The ship owners are also in this decision making conundrum of what preferred propulsion to plant their X mark against for the next couple of decades. The technology and the rules are likely to be constantly and quickly changing. Certainly the LPG option sits easier with LPG ship owners in comparison with bulk and tanker owners, as they understand the product and how it behaves. But the move to dual fuel is limited mainly to the new buildings, given the cost to install is far less, although still substantial, than retrofitting entire fleets. The last cost I had seen was not far south of $8 million for a retrofit engine, and the new building engine is just over a third of this cost. But it’s making that decision, always knowing that the technological improvements are going to happen, and the changes are rapid, so a decision today might be better left until next year. Without doubt, the market psychology is there. It might also be worth adding that the ship owners are reluctant to commit working capital to new tonnage, as they need to have funds available to cover potential costs associated with possible retrofitting decisions. The decisions might be forced on the ship owners if ships become commercially uncompetitive or further rule changes are imposed. So why spend money on the future if it will have to be spent on the past. Let’s also not forget that 2015 new buildings, and there were nearly 40, will be having their first special survey in 2020, and don’t forget nearly 45 will be due a year later.
As LPG exports increase, the terminals will get busier, especially in the U.S., where the announcement from all the major export terminals that they have plans to expand future capacity, although this was needed, it was also at a time when possible new U.S. export terminals were being discussed and possibly confirmed. The thought of extra capacity coming on at existing terminals, and potentially lowering terminal fees, drove them back down underground. But, it means more LPG will be exported from Enterprise and Targa along the Houston Ship Channel (HSC), maybe 50% or more of the total increased LPG exports from the U.S. will have to use the HSC. And although there are plans and agreements to have two-way movement along the channel, it must surely increase the congestion, and it is an area where the meeting of cold air coming south in winter, and the warm air from the Gulf of Mexico, produce the dreaded fog. Delays ultimately reduce the number of cargoes that VLGCs can load in a year, and as I have seen with my own eyes, ships don’t come forward, they always go back.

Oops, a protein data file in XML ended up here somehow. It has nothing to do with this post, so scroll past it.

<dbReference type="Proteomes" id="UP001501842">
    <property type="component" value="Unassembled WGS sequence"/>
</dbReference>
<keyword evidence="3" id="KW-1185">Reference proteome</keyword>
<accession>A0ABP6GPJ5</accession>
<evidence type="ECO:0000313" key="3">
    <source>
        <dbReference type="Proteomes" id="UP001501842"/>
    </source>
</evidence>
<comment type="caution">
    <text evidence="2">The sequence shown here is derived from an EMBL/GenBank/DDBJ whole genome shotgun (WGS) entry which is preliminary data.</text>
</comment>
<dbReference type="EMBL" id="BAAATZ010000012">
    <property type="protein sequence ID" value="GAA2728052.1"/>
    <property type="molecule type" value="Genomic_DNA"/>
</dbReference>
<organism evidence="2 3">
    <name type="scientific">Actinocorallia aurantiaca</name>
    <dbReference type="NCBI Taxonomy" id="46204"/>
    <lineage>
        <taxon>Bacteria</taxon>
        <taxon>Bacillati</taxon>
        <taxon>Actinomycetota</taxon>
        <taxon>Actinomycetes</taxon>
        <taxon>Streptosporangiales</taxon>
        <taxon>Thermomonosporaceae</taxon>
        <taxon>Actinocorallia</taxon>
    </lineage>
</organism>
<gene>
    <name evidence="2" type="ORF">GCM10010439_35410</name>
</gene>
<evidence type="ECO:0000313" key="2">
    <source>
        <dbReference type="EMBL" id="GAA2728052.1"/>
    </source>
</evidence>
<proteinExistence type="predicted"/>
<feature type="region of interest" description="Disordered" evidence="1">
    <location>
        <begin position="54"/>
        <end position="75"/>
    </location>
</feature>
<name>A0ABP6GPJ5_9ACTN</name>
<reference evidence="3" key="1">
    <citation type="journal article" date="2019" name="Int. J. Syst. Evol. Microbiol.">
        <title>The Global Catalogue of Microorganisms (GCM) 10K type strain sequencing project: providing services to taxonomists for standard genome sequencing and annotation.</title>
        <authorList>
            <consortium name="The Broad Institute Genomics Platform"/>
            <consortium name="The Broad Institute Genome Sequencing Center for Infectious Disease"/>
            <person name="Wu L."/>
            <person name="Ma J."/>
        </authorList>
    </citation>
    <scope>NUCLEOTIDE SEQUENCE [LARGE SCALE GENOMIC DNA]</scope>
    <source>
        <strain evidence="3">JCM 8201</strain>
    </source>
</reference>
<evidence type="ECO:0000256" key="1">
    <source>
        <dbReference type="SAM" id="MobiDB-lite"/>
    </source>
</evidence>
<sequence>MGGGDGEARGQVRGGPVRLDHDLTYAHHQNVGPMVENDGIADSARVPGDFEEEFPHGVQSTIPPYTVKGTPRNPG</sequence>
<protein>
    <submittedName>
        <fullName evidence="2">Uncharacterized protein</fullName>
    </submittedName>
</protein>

With more terminals, even just along the Texas coast, it would spread the chances of possible delays. Let’s face it, all eyes should be on Houston; this is where the extra international LPG volumes will predominantly come from. Oh yes, the Panama Canal is only 4 days sailing away from Houston and it provides U.S. cargoes with the huge saving in time in getting to the market. Now your guess is as good as mine on future congestion, but the market has enjoyed a relatively smooth passage of LPG ships in the last couple of years. It can only get worse, and recent issue with fog did cause a few hearts to flutter, as to what may lie around the corner.
I would love to throw a lifeline to suppliers that their netback prices are not going to be eroded by the strength of the shipping market over the next five years, but I can’t. Unless there is something in the U.S. that forces the ARB to narrow, the show will go on, and I think the holes in the road will be less in the next five years than we have probably seen in any previous five year period. The only reason we think $125/ Mt is damn expensive, is that we thought $40/ Mt was ridiculously cheap. In five years’ time maybe $125/ Mt will be cheap, and $175/ Mt expensive. If new buildings are not ordered in the next 24 months, then I think those companies with LPG ships will have forgotten the pains of OPEX, CAPEX and BREXIT! Come on Boris!